73. B A N K I S L A M M A L AY S I A B E R H A D NOTES TO THE FINANCIAL STATEMENTS for the financial year ended 31 December 2021 14 . PROPERTY AND EQUIPMENT (CONTINUED) Total RM’000 943 – – – – – 4,362 2,130 (2,505) – – – 23,428 51,155 (17,908) – – – 761,915 92,879 – (1,069) (21,494) (18) 480,558 943 3,987 56,675 832,213 89,781 5,881 (85) (4,342) (6) 344,014 39,678 (901) (13,552) (6) 701 93 – – – – – – – – – – – – – 566,320 56,546 (1,067) (20,569) (17) 108,486 91,229 369,233 794 – – 601,213 28,162 11,356 111,325 149 3,987 56,675 231,000 Long term leasehold land RM’000 Furniture, fixtures and fittings RM’000 Office equipment RM’000 Computer equipment RM’000 Motor vehicles RM’000 Cost At 1 January 2020 Additions Reclassifications Disposals Written-off Exchange difference 14,784 – – – – – 35,764 646 372 – (749) – 135,352 2,370 1,782 (81) (2,770) (5) 102,239 4,478 351 (85) (4,391) (7) 445,043 32,100 17,908 (903) (13,584) (6) At 31 December 2020 14,784 36,033 136,648 102,585 Accumulated depreciation At 1 January 2020 Depreciation for the year Disposals Written-off Exchange difference 2,174 174 – – – 27,857 1,849 – (583) – 101,793 8,871 (81) (2,092) (5) At 31 December 2020 2,348 29,123 Net carrying amount At 31 December 2020 12,436 6,910 Group 282 Renovation work-inprogress RM’000 Management information system under development RM’000 Building improvements and renovations RM’000
  74. I N T EG R AT ED A N N UA L R EP O R T 2 0 2 1 Key Messages    Overview   Value Creation   MD&A  Sustainability  Leadership  Accountability   Financial    Additional Information 14. PROPERTY AND EQUIPMENT (CONTINUED) Renovation work-inprogress RM’000 Management information system under development RM’000 Total RM’000 943 – – (74) – – 3,987 752 – – – – 56,675 50,504 (36,490) – – – 829,262 70,862 – (6,342) (28,638) 21 500,207 869 4,739 70,689 865,165 90,931 5,031 (47) (5,816) 7 367,366 44,055 (6,216) (21,654) 2 794 93 (74) – – – – – – – – – – – – 598,746 58,803 (6,337) (28,019) 20 115,706 90,106 383,553 813 – – 623,213 22,466 9,480 116,654 56 4,739 70,689 241,952 Long term leasehold land RM’000 Building improvements and renovations RM’000 Furniture, fixtures and fittings RM’000 Office equipment RM’000 Computer equipment RM’000 Motor vehicles RM’000 Cost At 1 January 2021 Additions Reclassifications Disposals Written-off Exchange difference 14,784 – – – – – 35,795 508 – – (184) – 136,559 2,419 – – (817) 11 102,269 3,305 – (48) (5,947) 7 478,250 13,374 36,490 (6,220) (21,690) 3 At 31 December 2021 14,784 36,119 138,172 99,586 Accumulated depreciation At 1 January 2021 Depreciation for the year Disposals Written-off Exchange difference 2,348 174 – – – 28,896 1,703 – (86) – 108,411 7,747 – (463) 11 At 31 December 2021 2,522 30,513 Net carrying amount At 31 December 2021 12,262 5,606 Bank 283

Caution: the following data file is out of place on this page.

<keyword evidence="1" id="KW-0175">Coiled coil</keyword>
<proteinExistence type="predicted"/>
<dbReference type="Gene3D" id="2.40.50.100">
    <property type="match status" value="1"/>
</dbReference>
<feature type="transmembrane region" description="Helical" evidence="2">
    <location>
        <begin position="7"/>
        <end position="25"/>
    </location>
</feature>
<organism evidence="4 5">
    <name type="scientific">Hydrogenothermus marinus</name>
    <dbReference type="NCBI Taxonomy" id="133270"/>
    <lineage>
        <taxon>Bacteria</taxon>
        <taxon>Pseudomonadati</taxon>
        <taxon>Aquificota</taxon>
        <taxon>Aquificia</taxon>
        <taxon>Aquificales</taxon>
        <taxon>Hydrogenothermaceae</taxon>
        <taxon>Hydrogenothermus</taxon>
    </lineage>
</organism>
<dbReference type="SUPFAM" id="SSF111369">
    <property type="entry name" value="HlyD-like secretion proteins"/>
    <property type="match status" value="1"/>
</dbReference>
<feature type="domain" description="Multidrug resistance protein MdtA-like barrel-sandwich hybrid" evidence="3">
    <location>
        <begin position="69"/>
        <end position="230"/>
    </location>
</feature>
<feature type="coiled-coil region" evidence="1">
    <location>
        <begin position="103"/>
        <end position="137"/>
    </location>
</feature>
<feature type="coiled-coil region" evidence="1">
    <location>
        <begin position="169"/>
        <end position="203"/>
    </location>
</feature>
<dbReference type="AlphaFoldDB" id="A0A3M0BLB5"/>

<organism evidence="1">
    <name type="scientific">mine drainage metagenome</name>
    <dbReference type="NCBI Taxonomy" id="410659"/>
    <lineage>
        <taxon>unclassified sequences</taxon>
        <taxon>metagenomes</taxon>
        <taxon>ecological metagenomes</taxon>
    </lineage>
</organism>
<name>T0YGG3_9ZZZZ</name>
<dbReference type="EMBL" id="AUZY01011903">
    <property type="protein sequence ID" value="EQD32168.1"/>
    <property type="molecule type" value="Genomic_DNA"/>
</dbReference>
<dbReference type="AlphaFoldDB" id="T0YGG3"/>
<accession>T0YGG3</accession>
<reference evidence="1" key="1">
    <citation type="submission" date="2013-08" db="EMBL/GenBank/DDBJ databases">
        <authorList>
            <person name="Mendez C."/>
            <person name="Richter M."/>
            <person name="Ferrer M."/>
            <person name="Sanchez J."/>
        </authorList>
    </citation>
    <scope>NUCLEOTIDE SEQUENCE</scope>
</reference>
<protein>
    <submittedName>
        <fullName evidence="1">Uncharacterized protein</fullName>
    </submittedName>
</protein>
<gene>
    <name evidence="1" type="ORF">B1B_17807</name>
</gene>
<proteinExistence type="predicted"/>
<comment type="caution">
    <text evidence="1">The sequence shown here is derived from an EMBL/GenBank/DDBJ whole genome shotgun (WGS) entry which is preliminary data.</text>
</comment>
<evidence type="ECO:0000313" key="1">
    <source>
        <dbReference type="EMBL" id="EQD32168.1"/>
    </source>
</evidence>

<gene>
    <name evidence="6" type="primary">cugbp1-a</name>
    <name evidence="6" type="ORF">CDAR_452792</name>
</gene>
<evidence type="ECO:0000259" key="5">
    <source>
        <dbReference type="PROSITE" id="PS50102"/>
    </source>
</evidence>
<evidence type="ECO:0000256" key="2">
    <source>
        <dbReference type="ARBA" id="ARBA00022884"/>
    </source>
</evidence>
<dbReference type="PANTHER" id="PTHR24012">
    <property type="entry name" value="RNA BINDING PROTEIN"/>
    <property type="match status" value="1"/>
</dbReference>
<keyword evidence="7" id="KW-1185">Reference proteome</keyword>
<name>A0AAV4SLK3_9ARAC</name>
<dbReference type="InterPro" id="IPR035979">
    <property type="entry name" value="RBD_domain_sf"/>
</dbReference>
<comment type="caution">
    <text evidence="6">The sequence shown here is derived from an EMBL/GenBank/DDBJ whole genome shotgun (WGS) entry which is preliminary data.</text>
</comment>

75. B A N K I S L A M M A L AY S I A B E R H A D NOTES TO THE FINANCIAL STATEMENTS for the financial year ended 31 December 2021 14 . PROPERTY AND EQUIPMENT (CONTINUED) Total RM’000 943 – – – – – 4,362 2,130 (2,505) – – – 23,428 51,155 (17,908) – – – 759,152 92,684 – (1,069) (21,494) (11) 478,250 943 3,987 56,675 829,262 89,486 5,877 (85) (4,342) (5) 342,318 39,502 (901) (13,552) (1) 701 93 – – – – – – – – – – – – – 564,052 56,341 (1,067) (20,569) (11) 108,411 90,931 367,366 794 – – 598,746 28,148 11,338 110,884 149 3,987 56,675 230,516 Long term leasehold land RM’000 Furniture, fixtures and fittings RM’000 Office equipment RM’000 Computer equipment RM’000 Motor vehicles RM’000 Cost At 1 January 2020 Additions Reclassifications Disposals Written-off Exchange difference 14,784 – – – – – 35,526 646 372 – (749) – 135,263 2,370 1,782 (81) (2,770) (5) 101,929 4,470 351 (85) (4,391) (5) 442,917 31,913 17,908 (903) (13,584) (1) At 31 December 2020 14,784 35,795 136,559 102,269 Accumulated depreciation At 1 January 2020 Depreciation for the year Disposals Written-off Exchange difference 2,174 174 – – – 27,646 1,833 – (583) – 101,727 8,862 (81) (2,092) (5) At 31 December 2020 2,348 28,896 Net carrying amount At 31 December 2020 12,436 6,899 Bank 284 Renovation work-inprogress RM’000 Management information system under development RM’000 Building improvements and renovations RM’000